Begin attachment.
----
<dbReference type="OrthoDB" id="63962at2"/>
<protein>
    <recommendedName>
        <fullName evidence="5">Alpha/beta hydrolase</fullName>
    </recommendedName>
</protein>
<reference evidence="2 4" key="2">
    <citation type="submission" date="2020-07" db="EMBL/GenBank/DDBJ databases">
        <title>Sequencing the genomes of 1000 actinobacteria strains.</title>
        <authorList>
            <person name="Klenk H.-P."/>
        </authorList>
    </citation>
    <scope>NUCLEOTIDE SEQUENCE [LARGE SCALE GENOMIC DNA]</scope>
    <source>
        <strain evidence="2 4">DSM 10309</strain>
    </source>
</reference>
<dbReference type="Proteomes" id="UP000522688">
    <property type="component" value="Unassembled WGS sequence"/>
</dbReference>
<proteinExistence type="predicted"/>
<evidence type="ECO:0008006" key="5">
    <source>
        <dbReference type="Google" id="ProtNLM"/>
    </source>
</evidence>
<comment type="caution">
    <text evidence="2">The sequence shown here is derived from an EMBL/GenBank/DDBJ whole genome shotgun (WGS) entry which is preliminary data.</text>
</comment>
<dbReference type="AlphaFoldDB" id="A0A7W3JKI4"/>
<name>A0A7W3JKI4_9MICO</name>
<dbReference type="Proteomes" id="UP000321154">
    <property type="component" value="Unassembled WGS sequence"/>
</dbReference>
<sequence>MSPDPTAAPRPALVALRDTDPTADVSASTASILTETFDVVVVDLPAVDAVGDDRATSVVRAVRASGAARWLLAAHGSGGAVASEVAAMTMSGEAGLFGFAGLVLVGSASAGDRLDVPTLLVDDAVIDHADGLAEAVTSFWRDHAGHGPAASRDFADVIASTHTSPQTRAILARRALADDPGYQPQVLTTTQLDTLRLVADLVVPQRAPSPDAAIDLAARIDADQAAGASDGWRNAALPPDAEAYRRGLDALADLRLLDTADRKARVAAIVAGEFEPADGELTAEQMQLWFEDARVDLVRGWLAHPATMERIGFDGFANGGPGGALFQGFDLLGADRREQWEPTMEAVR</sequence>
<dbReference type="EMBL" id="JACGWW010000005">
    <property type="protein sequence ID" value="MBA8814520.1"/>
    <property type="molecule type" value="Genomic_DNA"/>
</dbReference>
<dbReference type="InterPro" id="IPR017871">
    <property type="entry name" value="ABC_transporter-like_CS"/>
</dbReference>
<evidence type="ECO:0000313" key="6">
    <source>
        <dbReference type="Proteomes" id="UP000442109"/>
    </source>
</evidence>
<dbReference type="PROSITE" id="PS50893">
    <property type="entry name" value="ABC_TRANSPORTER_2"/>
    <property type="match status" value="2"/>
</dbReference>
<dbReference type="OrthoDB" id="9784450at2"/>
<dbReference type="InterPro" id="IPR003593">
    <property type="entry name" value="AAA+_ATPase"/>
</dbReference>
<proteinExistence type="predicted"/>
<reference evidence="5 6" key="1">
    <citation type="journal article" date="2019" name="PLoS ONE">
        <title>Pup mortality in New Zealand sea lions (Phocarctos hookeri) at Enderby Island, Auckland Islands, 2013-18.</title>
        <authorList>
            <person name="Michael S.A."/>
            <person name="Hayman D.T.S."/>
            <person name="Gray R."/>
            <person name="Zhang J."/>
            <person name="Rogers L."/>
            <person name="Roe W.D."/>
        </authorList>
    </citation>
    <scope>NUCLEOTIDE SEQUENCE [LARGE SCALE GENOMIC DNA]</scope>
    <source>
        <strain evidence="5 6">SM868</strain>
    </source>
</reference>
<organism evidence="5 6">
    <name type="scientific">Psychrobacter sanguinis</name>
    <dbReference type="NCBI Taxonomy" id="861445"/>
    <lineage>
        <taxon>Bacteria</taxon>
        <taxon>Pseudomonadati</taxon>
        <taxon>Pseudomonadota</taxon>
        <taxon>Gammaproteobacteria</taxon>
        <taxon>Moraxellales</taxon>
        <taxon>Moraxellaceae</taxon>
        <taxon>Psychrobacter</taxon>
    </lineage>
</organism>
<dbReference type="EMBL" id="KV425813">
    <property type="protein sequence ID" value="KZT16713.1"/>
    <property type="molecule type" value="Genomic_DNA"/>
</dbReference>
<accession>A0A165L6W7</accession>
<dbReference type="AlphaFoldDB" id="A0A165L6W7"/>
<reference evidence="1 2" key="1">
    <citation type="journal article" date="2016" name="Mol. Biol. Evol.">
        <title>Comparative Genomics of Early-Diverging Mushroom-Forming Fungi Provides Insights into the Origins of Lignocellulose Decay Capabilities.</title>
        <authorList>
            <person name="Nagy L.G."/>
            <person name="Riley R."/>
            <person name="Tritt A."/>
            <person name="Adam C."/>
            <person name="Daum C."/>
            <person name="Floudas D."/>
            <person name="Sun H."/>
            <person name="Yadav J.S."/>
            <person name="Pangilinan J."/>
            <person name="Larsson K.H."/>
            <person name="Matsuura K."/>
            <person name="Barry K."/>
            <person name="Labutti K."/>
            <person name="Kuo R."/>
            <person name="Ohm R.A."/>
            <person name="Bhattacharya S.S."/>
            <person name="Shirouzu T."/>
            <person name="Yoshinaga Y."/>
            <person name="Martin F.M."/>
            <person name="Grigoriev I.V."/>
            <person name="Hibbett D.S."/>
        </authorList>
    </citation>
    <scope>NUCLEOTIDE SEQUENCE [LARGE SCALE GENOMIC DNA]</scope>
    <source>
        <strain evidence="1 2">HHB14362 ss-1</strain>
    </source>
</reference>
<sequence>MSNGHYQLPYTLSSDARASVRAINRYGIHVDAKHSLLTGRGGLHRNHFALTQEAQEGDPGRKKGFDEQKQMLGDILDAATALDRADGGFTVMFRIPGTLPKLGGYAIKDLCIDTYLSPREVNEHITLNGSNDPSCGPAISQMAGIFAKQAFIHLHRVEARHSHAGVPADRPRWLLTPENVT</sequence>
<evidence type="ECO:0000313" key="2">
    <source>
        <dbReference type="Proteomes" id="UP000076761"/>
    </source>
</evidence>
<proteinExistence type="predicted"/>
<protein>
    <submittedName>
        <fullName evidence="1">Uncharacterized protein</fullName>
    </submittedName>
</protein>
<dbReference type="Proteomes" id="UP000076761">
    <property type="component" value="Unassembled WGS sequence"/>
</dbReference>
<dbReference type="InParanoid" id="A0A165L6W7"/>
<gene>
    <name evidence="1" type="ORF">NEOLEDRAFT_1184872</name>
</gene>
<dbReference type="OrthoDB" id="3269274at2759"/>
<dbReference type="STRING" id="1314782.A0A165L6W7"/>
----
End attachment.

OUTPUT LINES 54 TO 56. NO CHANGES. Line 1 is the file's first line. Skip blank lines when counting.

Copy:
<dbReference type="InterPro" id="IPR003593">
    <property type="entry name" value="AAA+_ATPase"/>
</dbReference>